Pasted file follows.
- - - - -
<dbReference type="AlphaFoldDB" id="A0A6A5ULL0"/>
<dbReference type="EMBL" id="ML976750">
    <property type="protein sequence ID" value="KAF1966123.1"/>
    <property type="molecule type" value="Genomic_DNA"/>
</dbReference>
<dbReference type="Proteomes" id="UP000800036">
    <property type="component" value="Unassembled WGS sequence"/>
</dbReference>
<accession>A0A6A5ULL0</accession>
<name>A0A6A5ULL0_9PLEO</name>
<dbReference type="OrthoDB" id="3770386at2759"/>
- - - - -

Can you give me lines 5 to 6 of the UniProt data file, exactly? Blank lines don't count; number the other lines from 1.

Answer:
</dbReference>
<dbReference type="Proteomes" id="UP000800036">